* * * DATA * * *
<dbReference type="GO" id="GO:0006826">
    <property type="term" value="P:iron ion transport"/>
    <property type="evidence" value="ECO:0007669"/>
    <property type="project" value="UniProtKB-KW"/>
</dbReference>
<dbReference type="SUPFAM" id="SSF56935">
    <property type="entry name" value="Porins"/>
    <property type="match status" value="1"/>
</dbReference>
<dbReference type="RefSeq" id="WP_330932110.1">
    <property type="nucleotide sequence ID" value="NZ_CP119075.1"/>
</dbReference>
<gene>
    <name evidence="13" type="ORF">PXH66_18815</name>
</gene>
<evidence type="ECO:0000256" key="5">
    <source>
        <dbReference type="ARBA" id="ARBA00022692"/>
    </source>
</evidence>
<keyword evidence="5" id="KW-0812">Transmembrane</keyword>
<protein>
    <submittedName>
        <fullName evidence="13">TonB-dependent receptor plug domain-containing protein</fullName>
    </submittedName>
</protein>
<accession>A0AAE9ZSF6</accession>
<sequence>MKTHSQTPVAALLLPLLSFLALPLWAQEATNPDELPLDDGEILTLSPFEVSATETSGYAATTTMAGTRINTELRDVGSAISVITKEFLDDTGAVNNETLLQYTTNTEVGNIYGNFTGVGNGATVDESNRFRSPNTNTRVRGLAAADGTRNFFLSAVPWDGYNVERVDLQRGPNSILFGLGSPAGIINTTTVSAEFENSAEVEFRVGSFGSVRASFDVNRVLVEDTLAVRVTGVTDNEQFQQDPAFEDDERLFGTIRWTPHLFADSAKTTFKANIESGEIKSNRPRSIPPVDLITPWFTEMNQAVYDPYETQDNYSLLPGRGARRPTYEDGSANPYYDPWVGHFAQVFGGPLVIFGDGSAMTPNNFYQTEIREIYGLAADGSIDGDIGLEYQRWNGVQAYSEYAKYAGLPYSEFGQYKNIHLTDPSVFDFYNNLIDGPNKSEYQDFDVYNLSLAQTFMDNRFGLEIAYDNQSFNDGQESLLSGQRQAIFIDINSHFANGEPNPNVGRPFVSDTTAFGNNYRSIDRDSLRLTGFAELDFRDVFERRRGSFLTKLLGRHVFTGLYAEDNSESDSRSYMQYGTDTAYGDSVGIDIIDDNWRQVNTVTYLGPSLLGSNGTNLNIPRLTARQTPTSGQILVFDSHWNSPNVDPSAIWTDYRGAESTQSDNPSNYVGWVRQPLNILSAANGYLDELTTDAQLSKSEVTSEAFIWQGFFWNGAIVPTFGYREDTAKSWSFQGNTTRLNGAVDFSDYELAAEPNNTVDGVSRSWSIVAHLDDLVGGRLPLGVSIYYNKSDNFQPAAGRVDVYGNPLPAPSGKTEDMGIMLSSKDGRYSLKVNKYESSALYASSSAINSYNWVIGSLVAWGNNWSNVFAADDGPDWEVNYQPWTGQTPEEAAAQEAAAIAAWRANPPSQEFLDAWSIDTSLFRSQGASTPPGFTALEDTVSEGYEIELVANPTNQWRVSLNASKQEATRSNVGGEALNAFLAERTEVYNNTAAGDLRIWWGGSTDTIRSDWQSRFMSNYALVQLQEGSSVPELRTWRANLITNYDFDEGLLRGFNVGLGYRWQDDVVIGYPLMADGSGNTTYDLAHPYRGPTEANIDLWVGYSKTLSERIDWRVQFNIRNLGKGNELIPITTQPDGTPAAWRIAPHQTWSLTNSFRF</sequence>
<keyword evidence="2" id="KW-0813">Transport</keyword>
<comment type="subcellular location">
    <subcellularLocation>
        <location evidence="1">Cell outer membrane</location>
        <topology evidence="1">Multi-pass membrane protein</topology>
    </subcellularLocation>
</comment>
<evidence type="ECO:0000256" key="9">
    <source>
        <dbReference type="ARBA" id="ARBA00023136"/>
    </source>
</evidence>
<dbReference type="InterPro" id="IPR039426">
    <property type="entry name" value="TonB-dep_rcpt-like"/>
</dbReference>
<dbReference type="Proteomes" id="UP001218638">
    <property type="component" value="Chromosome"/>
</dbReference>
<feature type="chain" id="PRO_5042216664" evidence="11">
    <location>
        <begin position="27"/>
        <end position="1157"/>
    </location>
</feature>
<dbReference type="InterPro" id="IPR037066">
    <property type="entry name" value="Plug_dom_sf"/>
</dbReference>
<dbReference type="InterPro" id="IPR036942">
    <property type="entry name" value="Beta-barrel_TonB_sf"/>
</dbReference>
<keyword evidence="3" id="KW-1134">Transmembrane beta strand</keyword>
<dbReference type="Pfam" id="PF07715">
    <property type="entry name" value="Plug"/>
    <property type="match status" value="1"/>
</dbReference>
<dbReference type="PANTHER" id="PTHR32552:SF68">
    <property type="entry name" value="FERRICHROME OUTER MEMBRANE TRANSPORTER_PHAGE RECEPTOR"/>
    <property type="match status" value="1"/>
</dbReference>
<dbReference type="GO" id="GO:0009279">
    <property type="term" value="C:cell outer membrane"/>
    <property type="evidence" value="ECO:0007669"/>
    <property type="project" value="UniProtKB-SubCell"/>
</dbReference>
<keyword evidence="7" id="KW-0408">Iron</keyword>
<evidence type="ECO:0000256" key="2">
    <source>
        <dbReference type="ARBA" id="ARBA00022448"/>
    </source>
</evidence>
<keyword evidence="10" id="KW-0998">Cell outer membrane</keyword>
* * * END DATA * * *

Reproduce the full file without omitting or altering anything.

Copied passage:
<dbReference type="GO" id="GO:0006826">
    <property type="term" value="P:iron ion transport"/>
    <property type="evidence" value="ECO:0007669"/>
    <property type="project" value="UniProtKB-KW"/>
</dbReference>
<dbReference type="SUPFAM" id="SSF56935">
    <property type="entry name" value="Porins"/>
    <property type="match status" value="1"/>
</dbReference>
<dbReference type="RefSeq" id="WP_330932110.1">
    <property type="nucleotide sequence ID" value="NZ_CP119075.1"/>
</dbReference>
<gene>
    <name evidence="13" type="ORF">PXH66_18815</name>
</gene>
<evidence type="ECO:0000256" key="5">
    <source>
        <dbReference type="ARBA" id="ARBA00022692"/>
    </source>
</evidence>
<keyword evidence="5" id="KW-0812">Transmembrane</keyword>
<protein>
    <submittedName>
        <fullName evidence="13">TonB-dependent receptor plug domain-containing protein</fullName>
    </submittedName>
</protein>
<accession>A0AAE9ZSF6</accession>
<sequence>MKTHSQTPVAALLLPLLSFLALPLWAQEATNPDELPLDDGEILTLSPFEVSATETSGYAATTTMAGTRINTELRDVGSAISVITKEFLDDTGAVNNETLLQYTTNTEVGNIYGNFTGVGNGATVDESNRFRSPNTNTRVRGLAAADGTRNFFLSAVPWDGYNVERVDLQRGPNSILFGLGSPAGIINTTTVSAEFENSAEVEFRVGSFGSVRASFDVNRVLVEDTLAVRVTGVTDNEQFQQDPAFEDDERLFGTIRWTPHLFADSAKTTFKANIESGEIKSNRPRSIPPVDLITPWFTEMNQAVYDPYETQDNYSLLPGRGARRPTYEDGSANPYYDPWVGHFAQVFGGPLVIFGDGSAMTPNNFYQTEIREIYGLAADGSIDGDIGLEYQRWNGVQAYSEYAKYAGLPYSEFGQYKNIHLTDPSVFDFYNNLIDGPNKSEYQDFDVYNLSLAQTFMDNRFGLEIAYDNQSFNDGQESLLSGQRQAIFIDINSHFANGEPNPNVGRPFVSDTTAFGNNYRSIDRDSLRLTGFAELDFRDVFERRRGSFLTKLLGRHVFTGLYAEDNSESDSRSYMQYGTDTAYGDSVGIDIIDDNWRQVNTVTYLGPSLLGSNGTNLNIPRLTARQTPTSGQILVFDSHWNSPNVDPSAIWTDYRGAESTQSDNPSNYVGWVRQPLNILSAANGYLDELTTDAQLSKSEVTSEAFIWQGFFWNGAIVPTFGYREDTAKSWSFQGNTTRLNGAVDFSDYELAAEPNNTVDGVSRSWSIVAHLDDLVGGRLPLGVSIYYNKSDNFQPAAGRVDVYGNPLPAPSGKTEDMGIMLSSKDGRYSLKVNKYESSALYASSSAINSYNWVIGSLVAWGNNWSNVFAADDGPDWEVNYQPWTGQTPEEAAAQEAAAIAAWRANPPSQEFLDAWSIDTSLFRSQGASTPPGFTALEDTVSEGYEIELVANPTNQWRVSLNASKQEATRSNVGGEALNAFLAERTEVYNNTAAGDLRIWWGGSTDTIRSDWQSRFMSNYALVQLQEGSSVPELRTWRANLITNYDFDEGLLRGFNVGLGYRWQDDVVIGYPLMADGSGNTTYDLAHPYRGPTEANIDLWVGYSKTLSERIDWRVQFNIRNLGKGNELIPITTQPDGTPAAWRIAPHQTWSLTNSFRF</sequence>
<keyword evidence="2" id="KW-0813">Transport</keyword>
<comment type="subcellular location">
    <subcellularLocation>
        <location evidence="1">Cell outer membrane</location>
        <topology evidence="1">Multi-pass membrane protein</topology>
    </subcellularLocation>
</comment>
<evidence type="ECO:0000256" key="9">
    <source>
        <dbReference type="ARBA" id="ARBA00023136"/>
    </source>
</evidence>
<dbReference type="InterPro" id="IPR039426">
    <property type="entry name" value="TonB-dep_rcpt-like"/>
</dbReference>
<dbReference type="Proteomes" id="UP001218638">
    <property type="component" value="Chromosome"/>
</dbReference>
<feature type="chain" id="PRO_5042216664" evidence="11">
    <location>
        <begin position="27"/>
        <end position="1157"/>
    </location>
</feature>
<dbReference type="InterPro" id="IPR037066">
    <property type="entry name" value="Plug_dom_sf"/>
</dbReference>
<dbReference type="InterPro" id="IPR036942">
    <property type="entry name" value="Beta-barrel_TonB_sf"/>
</dbReference>
<keyword evidence="3" id="KW-1134">Transmembrane beta strand</keyword>
<dbReference type="Pfam" id="PF07715">
    <property type="entry name" value="Plug"/>
    <property type="match status" value="1"/>
</dbReference>
<dbReference type="PANTHER" id="PTHR32552:SF68">
    <property type="entry name" value="FERRICHROME OUTER MEMBRANE TRANSPORTER_PHAGE RECEPTOR"/>
    <property type="match status" value="1"/>
</dbReference>
<dbReference type="GO" id="GO:0009279">
    <property type="term" value="C:cell outer membrane"/>
    <property type="evidence" value="ECO:0007669"/>
    <property type="project" value="UniProtKB-SubCell"/>
</dbReference>
<keyword evidence="7" id="KW-0408">Iron</keyword>
<evidence type="ECO:0000256" key="2">
    <source>
        <dbReference type="ARBA" id="ARBA00022448"/>
    </source>
</evidence>
<keyword evidence="10" id="KW-0998">Cell outer membrane</keyword>